Zagreb's No to UN heightens war fears

President Franjo Tudjman of Croatia yesterday told the UN he would not extend its peace-keeping mission in Croatia, where 15,000 troops police a ceasefire between Zagreb and rebellious Krajina Serbs who hold a third of the country. His announcemen t prompted fears of a renewed war in Croatia and a knock-on effect in Bosnia.

In a letter to Boutros Boutros-Ghali, the UN Secretary-General, Mr Tudjman said he would not authorise the UN to remain after 31 March, when its current mandate expires, and that the force should leave by the end of June. "Croatia finds the present situation in the occupied territories wholly unacceptable," he wrote. "Moreover, given the present inefficient Unprofor [UN Protection Force] mission, Croatia finds [its] continued presence in the occupied territories to be significantly counter-productive tothe peace process."

Mr Boutros-Ghali, who said he was "painfully aware" of the government's frustration at the UN's failure to re-integrate Serb-held lands to Croatia proper, responded with regret and anxiety. "The United Nations played a decisive role in bringing a halt tothe brutal war on Croatian soil three years ago," he said in a statement from New York. "I am gravely concerned about the risk of renewed hostilities should United Nations peace-keepers be withdrawn."

The UN envoy, Yasushi Akashi, warned that the decision could escalate fighting both in Croatia and Bosnia. "The Croatian government has a feeling that our interpositioning along the confrontation lines makes the Krajina Serb position more adamant," he t o ld reporters. "They are, in short, afraid of what they consider a Cyprus phenomenon being reproduced here in Croatia."

Diplomats said Zagreb appeared to mean what it said, despite the risks to Croatia inherent in another war with local Serbs, particularly if they were supported by Bosnian Serbs or by the Yugoslav army. But they added there was little the international

community could do to change Mr Tudjman's mind. "All we can do is simply try to get them to see the risks," said a Western diplomat. "They think the risks are worth taking."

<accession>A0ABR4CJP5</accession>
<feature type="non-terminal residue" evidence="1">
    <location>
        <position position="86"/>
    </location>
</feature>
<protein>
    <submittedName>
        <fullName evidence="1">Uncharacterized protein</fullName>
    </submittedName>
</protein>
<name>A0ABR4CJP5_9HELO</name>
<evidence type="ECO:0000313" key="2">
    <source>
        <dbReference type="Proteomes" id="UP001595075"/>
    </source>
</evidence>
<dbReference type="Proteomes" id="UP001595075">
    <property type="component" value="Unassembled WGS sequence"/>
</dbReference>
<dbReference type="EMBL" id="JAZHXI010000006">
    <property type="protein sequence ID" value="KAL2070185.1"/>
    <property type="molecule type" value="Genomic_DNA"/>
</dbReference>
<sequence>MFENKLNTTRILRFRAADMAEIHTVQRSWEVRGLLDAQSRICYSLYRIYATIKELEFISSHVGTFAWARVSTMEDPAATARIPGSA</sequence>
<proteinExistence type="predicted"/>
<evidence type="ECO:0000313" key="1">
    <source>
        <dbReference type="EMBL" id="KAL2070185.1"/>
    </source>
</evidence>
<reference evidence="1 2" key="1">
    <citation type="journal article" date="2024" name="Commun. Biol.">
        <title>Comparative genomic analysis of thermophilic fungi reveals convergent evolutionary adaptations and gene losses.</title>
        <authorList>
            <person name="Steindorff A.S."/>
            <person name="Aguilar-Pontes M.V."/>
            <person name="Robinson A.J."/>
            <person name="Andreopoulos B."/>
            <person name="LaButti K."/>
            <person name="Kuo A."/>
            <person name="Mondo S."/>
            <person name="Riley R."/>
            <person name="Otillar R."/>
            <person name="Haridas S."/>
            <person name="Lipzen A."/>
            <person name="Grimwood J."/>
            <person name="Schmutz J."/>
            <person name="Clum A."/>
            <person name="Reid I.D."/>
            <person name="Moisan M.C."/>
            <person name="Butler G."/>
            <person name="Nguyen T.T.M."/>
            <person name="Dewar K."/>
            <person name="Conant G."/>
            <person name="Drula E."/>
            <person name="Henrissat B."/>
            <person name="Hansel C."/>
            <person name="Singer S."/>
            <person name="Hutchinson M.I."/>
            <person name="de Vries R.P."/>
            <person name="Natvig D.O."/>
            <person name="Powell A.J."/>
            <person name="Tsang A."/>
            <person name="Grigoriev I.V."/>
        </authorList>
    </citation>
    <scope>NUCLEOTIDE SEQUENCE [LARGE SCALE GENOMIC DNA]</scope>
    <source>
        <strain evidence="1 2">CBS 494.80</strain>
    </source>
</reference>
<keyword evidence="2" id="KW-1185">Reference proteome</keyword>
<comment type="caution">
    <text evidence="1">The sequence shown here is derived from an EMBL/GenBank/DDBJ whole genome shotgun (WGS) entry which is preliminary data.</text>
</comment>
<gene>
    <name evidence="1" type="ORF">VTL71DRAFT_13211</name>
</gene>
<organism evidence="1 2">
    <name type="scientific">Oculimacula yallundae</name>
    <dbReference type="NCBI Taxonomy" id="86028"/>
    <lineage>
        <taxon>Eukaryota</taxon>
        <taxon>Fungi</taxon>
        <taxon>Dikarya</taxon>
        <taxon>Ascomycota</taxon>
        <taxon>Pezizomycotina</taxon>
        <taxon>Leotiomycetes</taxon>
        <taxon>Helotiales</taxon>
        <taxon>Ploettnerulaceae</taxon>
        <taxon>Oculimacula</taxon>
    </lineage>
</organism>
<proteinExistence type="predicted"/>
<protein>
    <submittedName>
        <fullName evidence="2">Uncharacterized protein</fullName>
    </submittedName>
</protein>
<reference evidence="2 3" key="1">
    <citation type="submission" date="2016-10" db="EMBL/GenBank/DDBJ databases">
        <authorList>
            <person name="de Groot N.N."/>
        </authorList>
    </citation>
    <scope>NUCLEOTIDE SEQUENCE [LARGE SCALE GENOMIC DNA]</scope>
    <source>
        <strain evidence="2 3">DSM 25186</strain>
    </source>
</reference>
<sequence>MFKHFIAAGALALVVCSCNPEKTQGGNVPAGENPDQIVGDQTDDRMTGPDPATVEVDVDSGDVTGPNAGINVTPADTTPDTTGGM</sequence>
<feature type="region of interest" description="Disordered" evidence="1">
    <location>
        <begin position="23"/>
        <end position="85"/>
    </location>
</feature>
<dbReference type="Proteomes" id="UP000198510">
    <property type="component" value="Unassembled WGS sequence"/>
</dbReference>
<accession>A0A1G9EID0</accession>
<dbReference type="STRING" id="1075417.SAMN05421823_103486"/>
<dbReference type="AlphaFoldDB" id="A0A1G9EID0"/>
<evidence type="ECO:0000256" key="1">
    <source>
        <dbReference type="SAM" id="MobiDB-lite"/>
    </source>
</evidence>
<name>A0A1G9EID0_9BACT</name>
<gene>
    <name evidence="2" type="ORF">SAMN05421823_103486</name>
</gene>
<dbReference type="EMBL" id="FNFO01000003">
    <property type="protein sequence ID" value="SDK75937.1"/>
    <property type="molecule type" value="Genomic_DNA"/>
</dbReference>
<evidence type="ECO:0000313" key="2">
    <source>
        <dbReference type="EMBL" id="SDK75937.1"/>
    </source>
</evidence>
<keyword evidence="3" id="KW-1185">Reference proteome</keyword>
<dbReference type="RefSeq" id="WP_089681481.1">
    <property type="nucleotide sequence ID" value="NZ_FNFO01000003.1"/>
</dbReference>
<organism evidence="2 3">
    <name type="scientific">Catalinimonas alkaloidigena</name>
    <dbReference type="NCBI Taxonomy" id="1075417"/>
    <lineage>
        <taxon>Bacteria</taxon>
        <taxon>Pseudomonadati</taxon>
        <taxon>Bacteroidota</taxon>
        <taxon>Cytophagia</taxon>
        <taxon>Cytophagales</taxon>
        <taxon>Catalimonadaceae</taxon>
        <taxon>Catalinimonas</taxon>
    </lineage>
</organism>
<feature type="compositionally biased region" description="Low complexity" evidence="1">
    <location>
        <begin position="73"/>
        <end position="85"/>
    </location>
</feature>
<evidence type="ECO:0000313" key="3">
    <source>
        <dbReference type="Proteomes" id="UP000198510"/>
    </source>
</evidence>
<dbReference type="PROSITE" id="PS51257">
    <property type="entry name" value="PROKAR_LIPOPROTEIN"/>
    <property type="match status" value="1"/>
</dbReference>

Croatia has offered to allow the UN, which spends more than $250m a year in the country, to keep bases for the Bosnia mission in Zagreb. However, while the peace-keepers will need to maintain a presence at Split airport for the Bosnian aid operation, they are unlikely to remain in Zagreb.

The 300,000 Croats displaced by the war in 1991, and hardliners within the ruling nationalist HDZ party, are pressing for change. Under the [Cyrus] Vance plan and Security Council resolutions, the UN was to disarm the Serb rebels, monitor Croatia's bord e rs with Bosnia and Serbia, and return refugees to their homes. The lightly-armed force is, however, neither willing nor able to fulfil these tasks without Krajina Serb consent. The mission has brokered an economic agreement between the warring parties.B ut the fruits are not yet rich enough to persuade Zagreb of the UN's usefulness.

One diplomat said the Croats had told his government: "Unprofor has kept the peace, but it still has not solved Croatia's problems." Zagreb is now hoping, the diplomat said, that the prospect of a UN withdrawal will concentrate Krajina Serb minds on the need for real negotiations. But it is a dangerous policy, despite Croatia's efforts to build a modern army.

Mr Akashi said yesterday: "If Unprofor is withdrawn from Croatia I think that incidents or accidents may lead to a major escalation of fighting.". Furthermore, the recent truce in Bosnia "can be impeded and affected if anything unsettling" happens to thenorth.

Meanwhile, the UN mission in Bosnia has reported some progress in the ceasefire talks. After a 10-hour meeting in Sarajevo on Wednesay, the commanders of the warring armies in Bosnia agreed that the "blue routes" for civilian traffic into Sarajevo shouldopen by tomorrow.

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